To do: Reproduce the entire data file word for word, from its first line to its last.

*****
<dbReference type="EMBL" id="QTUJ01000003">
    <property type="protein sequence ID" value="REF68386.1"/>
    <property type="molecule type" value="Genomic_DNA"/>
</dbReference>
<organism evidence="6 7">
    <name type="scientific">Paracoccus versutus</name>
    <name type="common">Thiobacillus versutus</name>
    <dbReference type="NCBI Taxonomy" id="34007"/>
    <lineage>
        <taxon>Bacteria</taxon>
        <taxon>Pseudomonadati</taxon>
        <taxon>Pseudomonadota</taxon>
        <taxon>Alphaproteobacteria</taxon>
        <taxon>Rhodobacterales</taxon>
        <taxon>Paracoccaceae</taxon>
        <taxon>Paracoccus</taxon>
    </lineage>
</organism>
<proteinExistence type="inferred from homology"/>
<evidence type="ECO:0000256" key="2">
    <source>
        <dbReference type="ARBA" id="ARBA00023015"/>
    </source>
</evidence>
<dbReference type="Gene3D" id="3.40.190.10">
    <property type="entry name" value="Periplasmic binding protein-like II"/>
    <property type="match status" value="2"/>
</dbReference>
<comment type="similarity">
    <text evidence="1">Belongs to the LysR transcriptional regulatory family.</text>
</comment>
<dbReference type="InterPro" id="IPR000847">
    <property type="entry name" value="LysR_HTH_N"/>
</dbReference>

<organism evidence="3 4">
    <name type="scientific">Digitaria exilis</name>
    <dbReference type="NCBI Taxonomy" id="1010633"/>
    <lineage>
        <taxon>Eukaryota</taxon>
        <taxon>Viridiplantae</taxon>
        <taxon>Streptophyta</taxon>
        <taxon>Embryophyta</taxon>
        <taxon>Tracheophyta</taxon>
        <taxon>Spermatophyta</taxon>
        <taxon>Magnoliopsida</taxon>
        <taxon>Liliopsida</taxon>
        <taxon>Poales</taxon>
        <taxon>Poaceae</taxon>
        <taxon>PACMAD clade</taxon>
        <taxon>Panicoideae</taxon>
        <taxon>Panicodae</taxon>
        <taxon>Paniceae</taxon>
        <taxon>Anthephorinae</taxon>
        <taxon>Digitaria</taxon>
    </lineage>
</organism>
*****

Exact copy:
<dbReference type="EMBL" id="QTUJ01000003">
    <property type="protein sequence ID" value="REF68386.1"/>
    <property type="molecule type" value="Genomic_DNA"/>
</dbReference>
<organism evidence="6 7">
    <name type="scientific">Paracoccus versutus</name>
    <name type="common">Thiobacillus versutus</name>
    <dbReference type="NCBI Taxonomy" id="34007"/>
    <lineage>
        <taxon>Bacteria</taxon>
        <taxon>Pseudomonadati</taxon>
        <taxon>Pseudomonadota</taxon>
        <taxon>Alphaproteobacteria</taxon>
        <taxon>Rhodobacterales</taxon>
        <taxon>Paracoccaceae</taxon>
        <taxon>Paracoccus</taxon>
    </lineage>
</organism>
<proteinExistence type="inferred from homology"/>
<evidence type="ECO:0000256" key="2">
    <source>
        <dbReference type="ARBA" id="ARBA00023015"/>
    </source>
</evidence>
<dbReference type="Gene3D" id="3.40.190.10">
    <property type="entry name" value="Periplasmic binding protein-like II"/>
    <property type="match status" value="2"/>
</dbReference>
<comment type="similarity">
    <text evidence="1">Belongs to the LysR transcriptional regulatory family.</text>
</comment>
<dbReference type="InterPro" id="IPR000847">
    <property type="entry name" value="LysR_HTH_N"/>
</dbReference>

<organism evidence="3 4">
    <name type="scientific">Digitaria exilis</name>
    <dbReference type="NCBI Taxonomy" id="1010633"/>
    <lineage>
        <taxon>Eukaryota</taxon>
        <taxon>Viridiplantae</taxon>
        <taxon>Streptophyta</taxon>
        <taxon>Embryophyta</taxon>
        <taxon>Tracheophyta</taxon>
        <taxon>Spermatophyta</taxon>
        <taxon>Magnoliopsida</taxon>
        <taxon>Liliopsida</taxon>
        <taxon>Poales</taxon>
        <taxon>Poaceae</taxon>
        <taxon>PACMAD clade</taxon>
        <taxon>Panicoideae</taxon>
        <taxon>Panicodae</taxon>
        <taxon>Paniceae</taxon>
        <taxon>Anthephorinae</taxon>
        <taxon>Digitaria</taxon>
    </lineage>
</organism>